Use the show/hide buttons below to show and hide two simple panels. The first panel is created based on markup on the page and its
draggable configuration is set to
true; it can be dragged around the screen.
The Panel Control is an extension of Overlay that is meant to behave similarly to an OS window. Unlike true browser popup windows, Panel Control instances are floating DHTML elements embedded directly within the page context. The Panel Control extends the functionality of Overlay, adding support for modality, drag and drop, and close/dismiss buttons. Panel includes a pre-defined stylesheet to support the default look and feel characteristics that you see on this page.
In this tutorial, we will build two Panels. One of them will be based on existing markup; the other will be created dynamically using script. We'll pass configuration properties via the constructor to specify any non-default settings we want to use in our Panel instances.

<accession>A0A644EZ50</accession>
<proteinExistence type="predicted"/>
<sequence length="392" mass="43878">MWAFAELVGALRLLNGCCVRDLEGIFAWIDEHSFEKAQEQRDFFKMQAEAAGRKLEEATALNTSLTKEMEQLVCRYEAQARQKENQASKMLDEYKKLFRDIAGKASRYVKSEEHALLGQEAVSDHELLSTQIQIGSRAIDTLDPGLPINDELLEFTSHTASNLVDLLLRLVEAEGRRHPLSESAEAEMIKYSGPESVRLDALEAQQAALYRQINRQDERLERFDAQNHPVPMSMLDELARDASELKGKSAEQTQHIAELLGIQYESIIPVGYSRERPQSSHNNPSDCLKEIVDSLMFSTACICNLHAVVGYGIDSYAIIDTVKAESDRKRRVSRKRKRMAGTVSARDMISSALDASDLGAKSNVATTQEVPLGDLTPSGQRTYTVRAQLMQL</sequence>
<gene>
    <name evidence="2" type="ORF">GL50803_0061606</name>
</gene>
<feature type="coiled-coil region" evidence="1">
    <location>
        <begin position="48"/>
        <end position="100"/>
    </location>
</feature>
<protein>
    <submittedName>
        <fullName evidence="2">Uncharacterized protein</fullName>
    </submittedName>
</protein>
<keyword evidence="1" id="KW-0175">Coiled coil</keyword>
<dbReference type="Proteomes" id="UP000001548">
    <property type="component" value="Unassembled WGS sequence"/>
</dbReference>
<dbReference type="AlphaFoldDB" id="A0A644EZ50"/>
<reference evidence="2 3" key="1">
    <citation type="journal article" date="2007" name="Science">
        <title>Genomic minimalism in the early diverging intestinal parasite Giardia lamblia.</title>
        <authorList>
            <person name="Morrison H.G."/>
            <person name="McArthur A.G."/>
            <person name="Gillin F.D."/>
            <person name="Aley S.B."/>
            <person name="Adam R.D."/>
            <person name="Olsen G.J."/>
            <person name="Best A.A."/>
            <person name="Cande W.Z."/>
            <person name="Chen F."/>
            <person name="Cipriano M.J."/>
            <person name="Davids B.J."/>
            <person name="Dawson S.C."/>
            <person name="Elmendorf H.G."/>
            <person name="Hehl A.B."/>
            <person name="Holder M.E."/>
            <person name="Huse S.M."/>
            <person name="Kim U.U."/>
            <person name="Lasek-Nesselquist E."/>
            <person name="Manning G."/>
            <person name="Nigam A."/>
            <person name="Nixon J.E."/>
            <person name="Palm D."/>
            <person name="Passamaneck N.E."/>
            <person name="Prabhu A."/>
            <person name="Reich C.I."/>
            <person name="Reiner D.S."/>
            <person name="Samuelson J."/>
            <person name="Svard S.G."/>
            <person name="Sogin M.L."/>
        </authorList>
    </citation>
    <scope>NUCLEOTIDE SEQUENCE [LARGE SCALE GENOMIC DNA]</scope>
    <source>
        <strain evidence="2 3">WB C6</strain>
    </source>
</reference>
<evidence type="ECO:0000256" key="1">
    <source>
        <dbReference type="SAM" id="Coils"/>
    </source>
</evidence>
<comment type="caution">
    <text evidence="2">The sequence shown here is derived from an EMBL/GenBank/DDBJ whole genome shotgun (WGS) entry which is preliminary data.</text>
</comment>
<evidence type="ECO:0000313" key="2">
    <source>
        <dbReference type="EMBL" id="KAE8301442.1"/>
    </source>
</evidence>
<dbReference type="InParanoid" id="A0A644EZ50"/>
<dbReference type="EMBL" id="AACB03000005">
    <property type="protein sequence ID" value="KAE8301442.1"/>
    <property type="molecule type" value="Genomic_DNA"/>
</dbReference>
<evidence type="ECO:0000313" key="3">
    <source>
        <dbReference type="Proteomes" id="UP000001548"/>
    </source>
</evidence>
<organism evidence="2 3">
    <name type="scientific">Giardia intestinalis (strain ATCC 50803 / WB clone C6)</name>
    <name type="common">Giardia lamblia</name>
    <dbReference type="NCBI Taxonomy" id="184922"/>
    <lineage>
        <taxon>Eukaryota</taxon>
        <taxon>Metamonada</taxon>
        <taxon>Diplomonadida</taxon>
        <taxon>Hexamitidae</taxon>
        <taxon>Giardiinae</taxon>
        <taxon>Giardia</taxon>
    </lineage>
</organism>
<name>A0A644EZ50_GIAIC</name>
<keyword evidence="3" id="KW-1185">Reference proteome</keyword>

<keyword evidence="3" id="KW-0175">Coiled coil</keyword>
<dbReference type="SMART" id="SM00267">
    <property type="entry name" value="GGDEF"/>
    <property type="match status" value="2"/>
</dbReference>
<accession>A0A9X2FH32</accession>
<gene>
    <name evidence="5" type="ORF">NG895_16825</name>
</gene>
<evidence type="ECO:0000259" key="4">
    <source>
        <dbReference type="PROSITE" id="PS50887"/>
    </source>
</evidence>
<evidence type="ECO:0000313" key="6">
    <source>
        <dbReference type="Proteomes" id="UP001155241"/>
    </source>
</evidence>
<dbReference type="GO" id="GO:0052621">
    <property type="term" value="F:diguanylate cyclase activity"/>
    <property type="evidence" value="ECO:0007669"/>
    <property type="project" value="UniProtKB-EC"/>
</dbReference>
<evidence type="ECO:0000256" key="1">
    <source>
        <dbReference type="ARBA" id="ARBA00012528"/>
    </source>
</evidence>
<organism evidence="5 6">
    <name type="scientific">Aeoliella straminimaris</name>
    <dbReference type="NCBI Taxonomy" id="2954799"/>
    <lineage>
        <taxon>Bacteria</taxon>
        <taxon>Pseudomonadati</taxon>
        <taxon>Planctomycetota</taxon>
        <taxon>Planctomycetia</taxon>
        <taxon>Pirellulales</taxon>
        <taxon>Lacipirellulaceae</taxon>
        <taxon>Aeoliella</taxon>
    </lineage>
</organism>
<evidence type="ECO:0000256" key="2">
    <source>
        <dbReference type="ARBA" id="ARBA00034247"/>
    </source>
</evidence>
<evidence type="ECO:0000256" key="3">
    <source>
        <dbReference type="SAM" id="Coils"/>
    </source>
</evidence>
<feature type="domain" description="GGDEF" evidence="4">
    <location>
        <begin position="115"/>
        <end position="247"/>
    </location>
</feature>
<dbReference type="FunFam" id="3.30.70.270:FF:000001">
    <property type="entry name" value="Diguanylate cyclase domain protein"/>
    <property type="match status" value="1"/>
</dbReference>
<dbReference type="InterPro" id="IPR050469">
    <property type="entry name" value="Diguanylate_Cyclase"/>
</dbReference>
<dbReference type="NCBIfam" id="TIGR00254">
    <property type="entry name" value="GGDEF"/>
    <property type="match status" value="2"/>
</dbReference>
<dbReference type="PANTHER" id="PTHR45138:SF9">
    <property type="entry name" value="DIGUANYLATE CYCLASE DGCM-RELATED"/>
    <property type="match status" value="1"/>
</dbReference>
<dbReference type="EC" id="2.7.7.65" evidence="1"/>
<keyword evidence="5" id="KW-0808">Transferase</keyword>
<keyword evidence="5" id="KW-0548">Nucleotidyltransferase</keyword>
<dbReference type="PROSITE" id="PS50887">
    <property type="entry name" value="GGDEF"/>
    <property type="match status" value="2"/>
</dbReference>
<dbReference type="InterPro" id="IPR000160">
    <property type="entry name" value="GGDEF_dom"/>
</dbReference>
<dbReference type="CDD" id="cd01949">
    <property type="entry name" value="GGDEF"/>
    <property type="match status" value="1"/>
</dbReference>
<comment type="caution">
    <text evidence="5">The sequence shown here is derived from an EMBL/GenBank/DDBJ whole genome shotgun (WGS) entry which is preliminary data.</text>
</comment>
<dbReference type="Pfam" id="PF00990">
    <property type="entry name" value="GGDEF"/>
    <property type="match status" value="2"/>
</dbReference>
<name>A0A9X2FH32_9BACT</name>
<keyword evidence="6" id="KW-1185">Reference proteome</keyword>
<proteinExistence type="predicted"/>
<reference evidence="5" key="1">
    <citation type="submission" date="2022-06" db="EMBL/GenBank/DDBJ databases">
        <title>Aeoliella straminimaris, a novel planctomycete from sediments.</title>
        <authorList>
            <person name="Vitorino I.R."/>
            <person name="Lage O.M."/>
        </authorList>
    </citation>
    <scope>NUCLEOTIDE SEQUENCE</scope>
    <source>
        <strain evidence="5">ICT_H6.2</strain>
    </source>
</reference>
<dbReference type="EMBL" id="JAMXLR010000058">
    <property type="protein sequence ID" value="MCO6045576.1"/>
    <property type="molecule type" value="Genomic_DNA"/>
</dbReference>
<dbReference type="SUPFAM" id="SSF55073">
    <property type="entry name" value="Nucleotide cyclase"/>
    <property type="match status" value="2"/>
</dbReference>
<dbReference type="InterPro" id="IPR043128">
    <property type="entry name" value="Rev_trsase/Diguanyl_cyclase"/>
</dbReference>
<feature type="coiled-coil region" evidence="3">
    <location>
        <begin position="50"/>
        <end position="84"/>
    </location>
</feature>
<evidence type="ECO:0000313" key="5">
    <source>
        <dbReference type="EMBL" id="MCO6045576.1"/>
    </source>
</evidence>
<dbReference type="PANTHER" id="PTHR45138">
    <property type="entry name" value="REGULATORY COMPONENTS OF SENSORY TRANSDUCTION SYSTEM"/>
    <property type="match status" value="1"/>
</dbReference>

The markup for
panel1 is in standard module format, as is required by the Module and Overlay classes on which Panel is built. We also provide buttons to allow for easy showing and hiding of both Panels:
Since we're generating
panel2 from script, the only markup we add is a placeholder to render the panel to (The id of which, we pass to the
panel2.render("container") call below):
As with the other examples, to avoid adding to the global namespace, we start by creating an
example.container namespace within the YAHOO global object to hold the panel instances:
We then create our Panel instance, and add them to the global namespace:
These Panels introduce a few configuration properties. The
constraintoviewport property, when set to true, will keep the Panel from being positioned outside of the viewport; this defends against the panel being dragged out of the viewport by the user and against the panel being moved outside the viewport by scripted changes to its x/y properties. The
draggable property determines whether the Panel can be dragged (be sure to include the Drag and Drop Utility if you want your panel to be draggable), and the
close property determines whether the close icon should be displayed in the header of the Panel.
Finally, we add some event listeners to the buttons to show and hide the panel:
Note: Logging and debugging is currently turned off for this example.